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Author Topic: 1Ds MKIII and Optical Low Pass filtering  (Read 119942 times)
luong
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« Reply #20 on: October 19, 2007, 12:56:57 PM »
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Well, the article certainly provides an insight into why it is thought AA filters are needed, but doesn't really explain why Bayer type cameras without either AA filters or microlenses, those ridiculously expensive MFDBs that knock your socks off, get by without them.


I think it is a matter of expectations and workflow, rather than a technical one.

With a DSLR, it is expected that you will shoot hundreds, or even thousands of frames in a day (if covering an event).  At the end of the shoot, you want to have images that are immediately usable. A slight loss of resolution that still makes it possible for you to produce a great 20x30 print (according to MR's eyes) doesn't make the image as unusable as some strange artefacts.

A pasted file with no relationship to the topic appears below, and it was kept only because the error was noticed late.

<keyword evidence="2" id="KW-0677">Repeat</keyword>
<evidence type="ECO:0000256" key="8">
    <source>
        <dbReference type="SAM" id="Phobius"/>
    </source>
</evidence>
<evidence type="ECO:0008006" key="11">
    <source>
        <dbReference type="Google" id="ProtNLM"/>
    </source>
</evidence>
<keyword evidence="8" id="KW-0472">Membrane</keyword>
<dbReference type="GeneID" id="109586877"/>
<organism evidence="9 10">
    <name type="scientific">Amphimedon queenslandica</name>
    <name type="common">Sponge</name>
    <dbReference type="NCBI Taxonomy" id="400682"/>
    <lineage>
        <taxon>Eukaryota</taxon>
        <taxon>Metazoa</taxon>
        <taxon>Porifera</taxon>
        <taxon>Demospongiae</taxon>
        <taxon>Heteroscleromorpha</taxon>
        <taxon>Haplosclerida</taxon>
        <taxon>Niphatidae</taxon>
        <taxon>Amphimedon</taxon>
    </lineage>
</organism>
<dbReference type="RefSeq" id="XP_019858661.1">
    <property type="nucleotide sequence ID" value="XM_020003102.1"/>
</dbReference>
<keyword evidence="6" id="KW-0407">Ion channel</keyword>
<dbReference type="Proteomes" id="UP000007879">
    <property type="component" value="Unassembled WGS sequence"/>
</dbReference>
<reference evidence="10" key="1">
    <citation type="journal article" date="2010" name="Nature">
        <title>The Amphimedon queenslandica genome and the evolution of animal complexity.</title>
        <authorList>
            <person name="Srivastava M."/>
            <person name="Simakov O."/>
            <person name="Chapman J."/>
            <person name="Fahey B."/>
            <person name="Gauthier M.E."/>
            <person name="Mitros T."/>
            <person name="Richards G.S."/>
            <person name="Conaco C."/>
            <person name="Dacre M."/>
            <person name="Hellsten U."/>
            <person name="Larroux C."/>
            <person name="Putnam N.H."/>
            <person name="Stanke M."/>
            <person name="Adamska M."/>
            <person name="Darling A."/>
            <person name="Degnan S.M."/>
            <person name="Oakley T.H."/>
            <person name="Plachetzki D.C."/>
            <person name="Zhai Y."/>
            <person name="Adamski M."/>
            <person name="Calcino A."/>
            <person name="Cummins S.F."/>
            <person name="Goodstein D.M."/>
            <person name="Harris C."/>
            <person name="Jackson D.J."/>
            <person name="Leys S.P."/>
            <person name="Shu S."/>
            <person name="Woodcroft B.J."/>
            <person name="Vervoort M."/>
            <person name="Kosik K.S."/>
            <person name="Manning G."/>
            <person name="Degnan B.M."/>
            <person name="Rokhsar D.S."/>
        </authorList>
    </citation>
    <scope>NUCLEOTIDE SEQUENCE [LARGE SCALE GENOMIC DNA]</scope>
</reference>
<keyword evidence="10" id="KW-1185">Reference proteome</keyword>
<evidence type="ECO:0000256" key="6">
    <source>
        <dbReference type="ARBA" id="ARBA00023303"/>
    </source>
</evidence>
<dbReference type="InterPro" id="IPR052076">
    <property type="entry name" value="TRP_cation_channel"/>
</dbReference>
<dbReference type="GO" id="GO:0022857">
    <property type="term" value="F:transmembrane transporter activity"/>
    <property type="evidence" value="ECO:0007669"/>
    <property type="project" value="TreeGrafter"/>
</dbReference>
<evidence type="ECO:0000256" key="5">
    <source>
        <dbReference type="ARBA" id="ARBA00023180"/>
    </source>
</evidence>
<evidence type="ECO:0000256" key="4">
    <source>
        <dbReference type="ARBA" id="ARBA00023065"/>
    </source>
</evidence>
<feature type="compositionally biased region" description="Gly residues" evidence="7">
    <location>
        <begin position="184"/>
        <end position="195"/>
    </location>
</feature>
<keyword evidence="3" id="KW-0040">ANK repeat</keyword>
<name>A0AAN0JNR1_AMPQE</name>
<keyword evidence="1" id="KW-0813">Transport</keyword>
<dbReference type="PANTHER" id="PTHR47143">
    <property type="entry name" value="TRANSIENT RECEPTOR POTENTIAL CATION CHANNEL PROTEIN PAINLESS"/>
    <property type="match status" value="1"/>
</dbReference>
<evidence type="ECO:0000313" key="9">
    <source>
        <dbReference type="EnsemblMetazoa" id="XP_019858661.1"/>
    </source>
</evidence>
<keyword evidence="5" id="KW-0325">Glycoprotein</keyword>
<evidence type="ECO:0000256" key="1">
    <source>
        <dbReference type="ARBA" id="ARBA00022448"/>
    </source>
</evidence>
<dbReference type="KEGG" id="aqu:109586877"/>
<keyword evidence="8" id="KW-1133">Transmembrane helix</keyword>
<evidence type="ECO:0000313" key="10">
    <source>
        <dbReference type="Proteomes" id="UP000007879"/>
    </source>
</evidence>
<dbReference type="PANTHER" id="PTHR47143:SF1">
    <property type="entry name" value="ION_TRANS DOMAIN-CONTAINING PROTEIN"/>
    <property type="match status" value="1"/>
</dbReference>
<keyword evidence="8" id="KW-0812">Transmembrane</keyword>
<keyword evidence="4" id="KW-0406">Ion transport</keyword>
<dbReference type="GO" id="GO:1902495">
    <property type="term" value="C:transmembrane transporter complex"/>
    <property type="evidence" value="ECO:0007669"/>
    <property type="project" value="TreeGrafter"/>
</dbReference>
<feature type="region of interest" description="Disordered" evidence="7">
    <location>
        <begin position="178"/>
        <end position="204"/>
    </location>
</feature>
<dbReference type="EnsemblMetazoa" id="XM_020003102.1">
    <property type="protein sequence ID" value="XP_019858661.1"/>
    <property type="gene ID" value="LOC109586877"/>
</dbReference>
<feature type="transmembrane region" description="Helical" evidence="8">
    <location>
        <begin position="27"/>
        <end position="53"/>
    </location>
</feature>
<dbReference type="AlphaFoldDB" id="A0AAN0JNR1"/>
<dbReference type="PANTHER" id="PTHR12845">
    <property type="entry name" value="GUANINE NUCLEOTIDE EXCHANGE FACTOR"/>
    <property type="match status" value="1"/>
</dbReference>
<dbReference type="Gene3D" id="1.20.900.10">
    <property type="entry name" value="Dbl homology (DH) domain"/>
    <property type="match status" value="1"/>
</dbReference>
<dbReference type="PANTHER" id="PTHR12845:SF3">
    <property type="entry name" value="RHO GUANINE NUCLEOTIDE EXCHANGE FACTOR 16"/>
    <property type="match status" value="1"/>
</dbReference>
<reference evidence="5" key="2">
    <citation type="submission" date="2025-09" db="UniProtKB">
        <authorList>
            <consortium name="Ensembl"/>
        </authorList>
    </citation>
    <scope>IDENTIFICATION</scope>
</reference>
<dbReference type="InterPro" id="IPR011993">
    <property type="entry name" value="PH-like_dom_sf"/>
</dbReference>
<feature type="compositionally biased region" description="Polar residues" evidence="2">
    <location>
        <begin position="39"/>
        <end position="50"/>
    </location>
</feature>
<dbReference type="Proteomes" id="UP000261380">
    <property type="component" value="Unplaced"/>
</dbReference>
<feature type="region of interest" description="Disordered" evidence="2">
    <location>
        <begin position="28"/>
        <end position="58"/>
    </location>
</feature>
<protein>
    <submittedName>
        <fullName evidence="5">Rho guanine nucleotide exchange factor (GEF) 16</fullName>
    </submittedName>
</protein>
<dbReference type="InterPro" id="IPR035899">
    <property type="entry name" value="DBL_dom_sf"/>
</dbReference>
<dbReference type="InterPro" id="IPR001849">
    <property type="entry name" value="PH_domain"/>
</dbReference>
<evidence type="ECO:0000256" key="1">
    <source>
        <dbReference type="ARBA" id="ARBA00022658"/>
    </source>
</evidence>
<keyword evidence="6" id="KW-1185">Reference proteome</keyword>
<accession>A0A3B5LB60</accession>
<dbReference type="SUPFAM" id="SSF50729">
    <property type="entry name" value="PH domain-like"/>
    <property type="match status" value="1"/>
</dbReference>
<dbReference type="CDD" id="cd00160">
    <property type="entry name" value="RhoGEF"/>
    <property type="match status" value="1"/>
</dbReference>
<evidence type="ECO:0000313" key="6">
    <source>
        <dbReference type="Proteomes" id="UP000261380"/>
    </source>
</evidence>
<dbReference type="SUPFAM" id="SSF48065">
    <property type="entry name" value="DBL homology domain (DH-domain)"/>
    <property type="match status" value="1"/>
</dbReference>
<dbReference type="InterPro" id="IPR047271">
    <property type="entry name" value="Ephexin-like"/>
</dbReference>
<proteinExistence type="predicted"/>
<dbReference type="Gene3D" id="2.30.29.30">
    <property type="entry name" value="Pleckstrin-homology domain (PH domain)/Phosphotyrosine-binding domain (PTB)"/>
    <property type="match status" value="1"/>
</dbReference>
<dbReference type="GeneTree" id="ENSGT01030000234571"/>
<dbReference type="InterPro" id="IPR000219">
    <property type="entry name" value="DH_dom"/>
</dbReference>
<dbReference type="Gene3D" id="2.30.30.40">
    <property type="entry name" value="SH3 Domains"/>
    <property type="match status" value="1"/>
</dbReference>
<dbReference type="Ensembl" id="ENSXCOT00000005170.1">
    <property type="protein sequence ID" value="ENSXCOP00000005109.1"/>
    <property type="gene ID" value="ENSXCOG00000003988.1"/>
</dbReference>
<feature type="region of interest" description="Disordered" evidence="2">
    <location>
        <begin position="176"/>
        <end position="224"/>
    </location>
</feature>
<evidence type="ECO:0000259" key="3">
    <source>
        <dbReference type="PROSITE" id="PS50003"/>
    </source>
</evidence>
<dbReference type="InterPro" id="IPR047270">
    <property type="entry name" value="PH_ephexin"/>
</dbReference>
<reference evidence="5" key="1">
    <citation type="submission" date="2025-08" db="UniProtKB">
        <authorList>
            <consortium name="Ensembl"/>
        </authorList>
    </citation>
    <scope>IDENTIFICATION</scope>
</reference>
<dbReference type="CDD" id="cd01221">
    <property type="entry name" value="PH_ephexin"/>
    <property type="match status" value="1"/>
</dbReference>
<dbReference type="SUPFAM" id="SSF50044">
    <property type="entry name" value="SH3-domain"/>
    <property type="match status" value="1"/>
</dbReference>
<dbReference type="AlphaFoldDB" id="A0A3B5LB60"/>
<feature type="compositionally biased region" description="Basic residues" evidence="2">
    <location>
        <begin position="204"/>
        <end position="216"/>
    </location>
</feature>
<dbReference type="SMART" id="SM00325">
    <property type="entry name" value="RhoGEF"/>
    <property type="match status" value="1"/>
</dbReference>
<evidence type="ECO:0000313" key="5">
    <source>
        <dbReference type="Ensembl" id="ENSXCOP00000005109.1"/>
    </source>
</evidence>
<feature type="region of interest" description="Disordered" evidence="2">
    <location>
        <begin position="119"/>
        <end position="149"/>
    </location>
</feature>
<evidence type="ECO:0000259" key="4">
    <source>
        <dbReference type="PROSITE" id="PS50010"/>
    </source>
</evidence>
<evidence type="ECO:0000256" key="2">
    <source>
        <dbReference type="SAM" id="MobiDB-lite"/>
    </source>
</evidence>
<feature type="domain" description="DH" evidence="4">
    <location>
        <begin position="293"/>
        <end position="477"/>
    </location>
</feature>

With a MFDB, you are supposed to work much more carefully and slowly, producing less frames, examining them one at a time. Since you spent the same amount of money as for as for two cars just for the sake of superior resolution over a product that was already pretty good,  you also expect to get the ultimate resolution, so anything that impacts it should be avoided.
« Last Edit: October 19, 2007, 12:57:43 PM by luong » Logged

Ray
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« Reply #21 on: October 20, 2007, 03:54:48 AM »
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I think it is a matter of expectations and workflow, rather than a technical one.

With a DSLR, it is expected that you will shoot hundreds, or even thousands of frames in a day (if covering an event).  At the end of the shoot, you want to have images that are immediately usable. A slight loss of resolution that still makes it possible for you to produce a great 20x30 print (according to MR's eyes) doesn't make the image as unusable as some strange artefacts.